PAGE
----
How to Choose a Laptop If You Work Remotely

The world of work has changed thanks in large part to the rise in trends like companies allowing employees to work remotely, and the gig and sharing economy where people connect directly with others to fill their need for services and assets.

You’re no longer required to be chained to a desk from 9 to 5 during the work week, and there are an increasing number of people that are becoming digital nomads, working from an RV while they travel the country, or moving somewhere else entirely while maintaining their job or business.

So, if you’re going to be a successful digital nomad or work remotely, you need a few things to make it go smoothly, perhaps none of which is more important than the laptop you choose. Your laptop, along with a good WiFi connection, will ultimately become your office wherever you are in the world, so below are some tips to help you choose the right one for your remote work lifestyle.


Of course, if you work remotely and you’re looking for a laptop, one of the biggest considerations is going to be portability. In this respect, you’re in luck because ultrabooks, which are lightweight and highly portable, are also widely available right now.

There are options like the Dell XPS 13 that pack a lot of power and storage into a small package, and they’re thin and can easily be slipped into your bag when you’re on the go.

You also get a lot of screen size relative to the overall size with most of today’s best ultrabooks.

In general, when you’re thinking about size and portability, you’ll probably want something with a 13-inch or smaller screen that weighs less than three pounds.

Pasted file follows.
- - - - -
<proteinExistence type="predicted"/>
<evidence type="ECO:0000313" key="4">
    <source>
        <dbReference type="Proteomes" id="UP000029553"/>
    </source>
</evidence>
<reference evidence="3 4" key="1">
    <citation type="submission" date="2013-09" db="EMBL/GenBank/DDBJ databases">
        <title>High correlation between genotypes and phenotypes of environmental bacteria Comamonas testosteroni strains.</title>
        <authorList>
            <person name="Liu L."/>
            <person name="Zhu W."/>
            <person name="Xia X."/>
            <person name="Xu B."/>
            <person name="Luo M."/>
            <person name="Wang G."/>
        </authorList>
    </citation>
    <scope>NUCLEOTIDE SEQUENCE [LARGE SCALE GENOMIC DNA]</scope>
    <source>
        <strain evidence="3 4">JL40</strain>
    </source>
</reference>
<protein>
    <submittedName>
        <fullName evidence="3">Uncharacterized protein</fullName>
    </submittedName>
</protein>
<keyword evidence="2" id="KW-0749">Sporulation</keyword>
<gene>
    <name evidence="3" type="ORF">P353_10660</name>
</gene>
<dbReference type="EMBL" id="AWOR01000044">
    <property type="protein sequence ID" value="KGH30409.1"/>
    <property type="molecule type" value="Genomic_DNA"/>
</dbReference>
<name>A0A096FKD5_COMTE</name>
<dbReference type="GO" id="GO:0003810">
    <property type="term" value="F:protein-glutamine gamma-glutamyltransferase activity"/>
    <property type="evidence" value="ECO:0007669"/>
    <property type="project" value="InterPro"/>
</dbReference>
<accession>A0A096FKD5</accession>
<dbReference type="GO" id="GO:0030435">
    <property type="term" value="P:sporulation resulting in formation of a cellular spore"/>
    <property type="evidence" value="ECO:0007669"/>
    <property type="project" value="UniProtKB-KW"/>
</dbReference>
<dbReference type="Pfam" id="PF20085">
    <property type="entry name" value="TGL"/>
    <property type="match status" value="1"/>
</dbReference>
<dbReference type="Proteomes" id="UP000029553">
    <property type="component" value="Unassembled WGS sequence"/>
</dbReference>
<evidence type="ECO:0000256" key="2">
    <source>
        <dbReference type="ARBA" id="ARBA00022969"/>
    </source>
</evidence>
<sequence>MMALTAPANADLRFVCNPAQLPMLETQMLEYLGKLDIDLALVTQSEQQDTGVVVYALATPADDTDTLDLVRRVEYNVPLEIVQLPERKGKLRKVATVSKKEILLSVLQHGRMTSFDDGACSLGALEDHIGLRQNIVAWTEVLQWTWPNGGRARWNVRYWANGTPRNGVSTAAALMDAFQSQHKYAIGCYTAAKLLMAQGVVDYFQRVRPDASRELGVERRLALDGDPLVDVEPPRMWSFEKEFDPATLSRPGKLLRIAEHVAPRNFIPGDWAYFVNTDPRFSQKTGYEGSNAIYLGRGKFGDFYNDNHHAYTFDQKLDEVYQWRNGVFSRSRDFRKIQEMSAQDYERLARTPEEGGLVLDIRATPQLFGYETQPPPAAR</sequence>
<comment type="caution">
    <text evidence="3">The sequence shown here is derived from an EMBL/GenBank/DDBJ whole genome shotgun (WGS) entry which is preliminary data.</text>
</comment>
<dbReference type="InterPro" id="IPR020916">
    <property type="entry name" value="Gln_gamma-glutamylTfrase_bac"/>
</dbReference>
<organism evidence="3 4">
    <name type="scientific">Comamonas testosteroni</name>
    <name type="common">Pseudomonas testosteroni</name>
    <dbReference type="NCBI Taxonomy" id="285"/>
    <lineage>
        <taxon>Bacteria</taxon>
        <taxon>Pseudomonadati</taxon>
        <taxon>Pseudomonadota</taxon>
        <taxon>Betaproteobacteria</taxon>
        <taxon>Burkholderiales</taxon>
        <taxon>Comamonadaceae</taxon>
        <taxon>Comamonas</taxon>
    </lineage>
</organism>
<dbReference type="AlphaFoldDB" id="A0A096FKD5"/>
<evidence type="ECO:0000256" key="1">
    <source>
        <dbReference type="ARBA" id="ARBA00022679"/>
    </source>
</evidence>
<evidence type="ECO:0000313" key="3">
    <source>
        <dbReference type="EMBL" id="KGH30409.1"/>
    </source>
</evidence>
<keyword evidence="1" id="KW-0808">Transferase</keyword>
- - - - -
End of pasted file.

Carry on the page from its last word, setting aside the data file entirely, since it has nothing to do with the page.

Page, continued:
Processing Power

When you work remotely and you’re in the market for a new laptop, you should also think about processing power, since speed and the ability to do a lot at one time are probably going to be important to you. If you’re a photographer or architect, as an example, you’re going to need to be particularly focused on processing power.

At the same time, if you’re a freelance writer or something similar to that, you may be able to get by with less power because you’ll probably be using your web browser and Word most of the time.


When you work remotely, you’re probably going to be storing pretty much everything related to your work on your laptop. There are two drive options which are the SSD and HDD, but the SSD is generally better in pretty much every way, which is reflected in the higher cost.

If you just need something basic, however, something like a 250 GB SSD will probably be sufficient. If your work requires you have a lot of storage space, you may want something like an additional 1000-2000 GB HDD availability.

As a final note, if you’re going to be out and about working remotely, such as in coffee shops or even outdoors, it’s best to think about choosing a laptop with at least seven hours of battery life.

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